Saint Ann’s Church and Shrine, an unparalleled Buffalo and Western New York treasure that equals or even tops Paris’ Notre st ann 5250Dame and New York City’s St. Patrick’s Cathedral, has been decreed profane and now faces an unforgiving wrecking ball by order of newly arrived Bishop Richard Malone. [OK, comparing this church to Notre Dame may be a bit over the top, but it does seem an irreplaceable treasure, worth great effort and expense to preserve]

Bishop Malone is a non-Western New Yorker but his decree is with the full concurrence of recently retired Bishop Kmiec who also is not a local cleric.

St Ann’s was built in the 1880’s by German immigrants from Bavaria, Austria and Bohemia, who prepaid for every quarried block before it was floated down the historic Erie Barge Canal from quarries in Lockport to the docks of the Village of Buffalo. Once there, these monstrous blocks were hauled, foot by foot, with horse drawn dredges, to the Sacred Site selected for their soon to be incomparable sanctuary.

All told, hundreds of thousands of unpaid man-hours of backbreaking work were performed over years as this magnificent edifice rose, block by block, to become one of the most important and beautiful structures in the Niagara region.

The decree to demolish this treasure was issued by Bishop Malone without accepting one of many invitations of Saint Ann’s parishioners to visit the church.

st ann tridentine250I read similarly that French officials are now opining that thousands of little-attended parishes in France are likely to be demolished over the coming decades.  Many of thse also contain incomparable works of art and treasures of the Faith. But, these parishes are so little attended, and bring in so little income, the French government (which owns and operates all the churhces of France, and has for around a century) sees clear justification in shutting them down and destroying them.

But, then, they tip their hand a bit.  Knowing that there would be many Catholics without a church within even an hour’s drive if they did demolish 3000 current churches, most of which were built in the 19th century or earlier, the French government plans to spend even more money to replace those large, mostly country, churches, with small chapels. Now, who thinks those chapels will be just a bit on the modernist side?  Who thinks those chapels will be far less compatible with those “bad, old” Catholic ideas of “negative ecclesiology” (sin, judgment, Heaven, hell, atonement, propitiation, sacrifice, mortification, etc)?  So, perhaps there are more motives than simply monetary considerations. I note that it is highly possible that the church in France – at least as far as those whoSt.Anns 1250 observe the Precepts of the Faith – will be as much as half SSPX in 20 or 30 years. This could be a preemptive move to make SSPX growth more difficult, the Society being equally disliked by the socialist government of France and most of the French hierarchy.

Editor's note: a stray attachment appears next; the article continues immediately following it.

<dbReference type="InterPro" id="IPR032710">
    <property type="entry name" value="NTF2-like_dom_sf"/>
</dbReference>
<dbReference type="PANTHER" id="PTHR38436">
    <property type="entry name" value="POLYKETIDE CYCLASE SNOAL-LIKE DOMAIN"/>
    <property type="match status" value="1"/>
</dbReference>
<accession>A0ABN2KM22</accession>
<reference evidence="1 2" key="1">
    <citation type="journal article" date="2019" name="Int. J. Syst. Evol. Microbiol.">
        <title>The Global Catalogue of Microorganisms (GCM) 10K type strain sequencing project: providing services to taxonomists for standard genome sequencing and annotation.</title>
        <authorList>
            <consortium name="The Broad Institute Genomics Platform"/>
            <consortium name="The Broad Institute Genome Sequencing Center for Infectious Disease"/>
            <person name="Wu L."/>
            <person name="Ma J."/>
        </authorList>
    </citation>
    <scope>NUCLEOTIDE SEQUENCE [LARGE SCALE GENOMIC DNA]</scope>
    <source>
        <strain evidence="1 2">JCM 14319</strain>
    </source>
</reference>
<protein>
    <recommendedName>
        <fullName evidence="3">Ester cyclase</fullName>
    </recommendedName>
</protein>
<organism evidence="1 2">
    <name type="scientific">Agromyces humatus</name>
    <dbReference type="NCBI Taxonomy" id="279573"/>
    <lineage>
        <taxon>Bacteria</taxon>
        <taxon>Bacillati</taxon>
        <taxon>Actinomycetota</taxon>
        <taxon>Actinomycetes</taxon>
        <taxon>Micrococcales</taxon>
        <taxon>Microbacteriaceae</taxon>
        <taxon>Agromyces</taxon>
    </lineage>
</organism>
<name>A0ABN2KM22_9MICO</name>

Back to Buffalo, there is no question it is yet another Rust Belt city whose best days are far, far behind it.  The population of Buffalo has fallen by naerly 60% since its peak in the early 50s. In fact, the population of Buffalo today is only slightly larger than it was when construction on the parish in question began.  So, it’s very likely attendance at this parish has plummeted, and this could be one of many parishes in formerly vibrant Cathoilc urban areas which can no longer pay for its own upkeep.  But, I could be wrong, I really don’t know.   I do know this parish has apparently been used for TLMs in the recent past.

One would think, and hope, that such a great treasure would be worth some investment from the Diocese of Buffalo to help keep the parish open.  In the Diocese of Salina, KS, there are a large number of beautiful 19th century parishes built by German immigrants, the membership of most of which has also collapsed.  Somehow, those parishes stay open, and are still architectural delights, as I’ve reported on this blog. I don’t know much about new Bishop Malone, but I know his predecessor, like most of the upstate NY hierarchy, was on the progressive side.

Wasn’t there some old, beautiful church, due to be torn down in Buffalo, that was bought and moved by some parish in the South?  But, It hink it was quite a bit smaller than this one.

If this was some modernist catastrophe from the 60s, no one would care if it was destroyed.  But stop tearing down our few remaining gorgeous, uplifting, holy churches!

UPDATED: Tancred at Eponymous Flower found a story that, probably due to the pushback, the Diocese is now looking to find a developer to purchase the property.  But it still won’t be a church, so what’s the point? Do we need a glorious, sacred structure like this turned over to profane uses?  Does that really help the Faith?